How to Substitute Healthier Sweeteners for Sugar

How to Substitute Healthier Sweeteners for Sugar

There are natural sweeteners that can be used in place of white sugar. We explain the characteristics of each sweetener and how to make the substitution.

How to Substitute Healthier Sweeteners for Sugar

The problems associated with excessive sugar consumption are well known. It generates glucose peaks that produce a feeling of energy and well-being, but are followed by drops that produce the desire to eat again. It is an addictive mechanism that is related to problems such as fatigue, mood swings, inflammation, insulin resistance, obesity, and diabetes.

Ideally, we should reduce our dependence on sweet taste and learn to feed ourselves with natural products of all flavors that provide the nutrients we need. But if we want a dose of sweetness, we can choose natural sweeteners to replace the sugar. There are many options and in this article we are going to explain how to do the replacement.


They are natural plant products with great sweetening power but that do not provide calories:


The sweetness of stevia comes from its compounds, steviosides and rebaudiosides. It is heat stable and can be used for cooking and to make processed foods.

  • It is suitable for diabetic people because it regulates blood sugar levels.
  • Avoid obesity and hypertension.
  • It does not overload the liver or the intestine.
  • It does not cause cavities.

It has an aftertaste reminiscent of liquorice. It is often marketed mixed with other artificial sweeteners, or with polyalcohol such as erythitrole.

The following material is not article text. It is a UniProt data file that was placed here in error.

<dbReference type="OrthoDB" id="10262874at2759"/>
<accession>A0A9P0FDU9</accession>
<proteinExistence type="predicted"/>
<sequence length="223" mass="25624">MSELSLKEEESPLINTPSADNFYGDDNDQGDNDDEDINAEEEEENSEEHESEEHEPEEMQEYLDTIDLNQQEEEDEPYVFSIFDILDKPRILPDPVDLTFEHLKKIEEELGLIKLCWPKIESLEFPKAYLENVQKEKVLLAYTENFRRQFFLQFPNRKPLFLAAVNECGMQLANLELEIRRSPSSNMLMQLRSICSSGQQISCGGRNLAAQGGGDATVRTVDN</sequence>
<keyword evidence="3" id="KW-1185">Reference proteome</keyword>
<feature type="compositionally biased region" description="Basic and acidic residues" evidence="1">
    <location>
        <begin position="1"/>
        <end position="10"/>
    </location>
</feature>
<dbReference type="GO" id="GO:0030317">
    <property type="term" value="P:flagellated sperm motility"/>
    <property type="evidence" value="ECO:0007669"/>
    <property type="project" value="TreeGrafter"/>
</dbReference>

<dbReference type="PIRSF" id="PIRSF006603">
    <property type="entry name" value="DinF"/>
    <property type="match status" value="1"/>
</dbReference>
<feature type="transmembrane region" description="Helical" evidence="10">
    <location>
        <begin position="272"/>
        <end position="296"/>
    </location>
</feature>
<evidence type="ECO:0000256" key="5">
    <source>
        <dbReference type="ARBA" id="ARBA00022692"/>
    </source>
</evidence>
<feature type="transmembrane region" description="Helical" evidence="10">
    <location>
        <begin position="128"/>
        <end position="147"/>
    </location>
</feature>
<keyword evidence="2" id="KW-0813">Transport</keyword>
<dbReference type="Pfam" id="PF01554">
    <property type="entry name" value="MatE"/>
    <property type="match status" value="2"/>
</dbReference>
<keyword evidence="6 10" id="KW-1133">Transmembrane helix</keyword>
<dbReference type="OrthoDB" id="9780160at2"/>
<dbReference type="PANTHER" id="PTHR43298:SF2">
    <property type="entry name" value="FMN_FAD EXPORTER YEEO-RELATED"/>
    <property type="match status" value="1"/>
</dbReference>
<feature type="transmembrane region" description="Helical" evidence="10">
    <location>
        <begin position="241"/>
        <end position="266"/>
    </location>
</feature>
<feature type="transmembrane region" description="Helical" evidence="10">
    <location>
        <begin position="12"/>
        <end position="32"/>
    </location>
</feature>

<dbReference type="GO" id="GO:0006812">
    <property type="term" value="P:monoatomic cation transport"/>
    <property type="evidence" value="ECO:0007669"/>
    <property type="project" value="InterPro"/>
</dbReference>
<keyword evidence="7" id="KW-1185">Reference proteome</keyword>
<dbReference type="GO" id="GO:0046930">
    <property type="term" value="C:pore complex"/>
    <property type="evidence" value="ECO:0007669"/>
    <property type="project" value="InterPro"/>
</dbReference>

Its sweetening compounds are the mogrosides. The fruit powder is marketed, or the extract of the mogrosides in drops. Sometimes it comes mixed with erythitrole or stevia, to mask its mild aftertaste. It is heat stable and suitable for cooking.

  • It is very suitable for diabetic people and for weight control diets.
  • It does not overload the liver or the intestine.
  • It does not cause cavities.

In traditional Chinese medicine it is used medicinally for the throat, fever and longevity for its antioxidants, without reported side effects


Yukon is a tuber from the Andes so rich in fructooligosaccharides that it is considered a prebiotic. It is a natural sweetener that is low in calories and has a glycemic index.

  • It is suitable for diabetic people.
  • It does not cause cavities.

It is used to lose weight by taking a teaspoon and an hour before meals. You should not take more than 50g a day because it would cause intestinal problems such as gas or diarrhea.


Despite their name, they do not contain alcohol. They are listed as food additives, with a letter E assigned. They often appear in “no added sugar” products such as candy, cookies, desserts, and soda. They are used in syrups or lozenges and in toothpastes.


It is the sweetener additive E967. The best xylitol is obtained from cereals and plants, especially birch. Its sweetness is similar to that of sugar. It can be used in hot drinks without losing its sweetness.

  • It does not produce cavities, it takes care of dental health.
  • It is hypoglycemic.
  • It is prebiotic.

It is a fructooligoaccharide, which strengthens the intestinal flora, but in excess, more than 50g, it can cause gastrointestinal discomfort.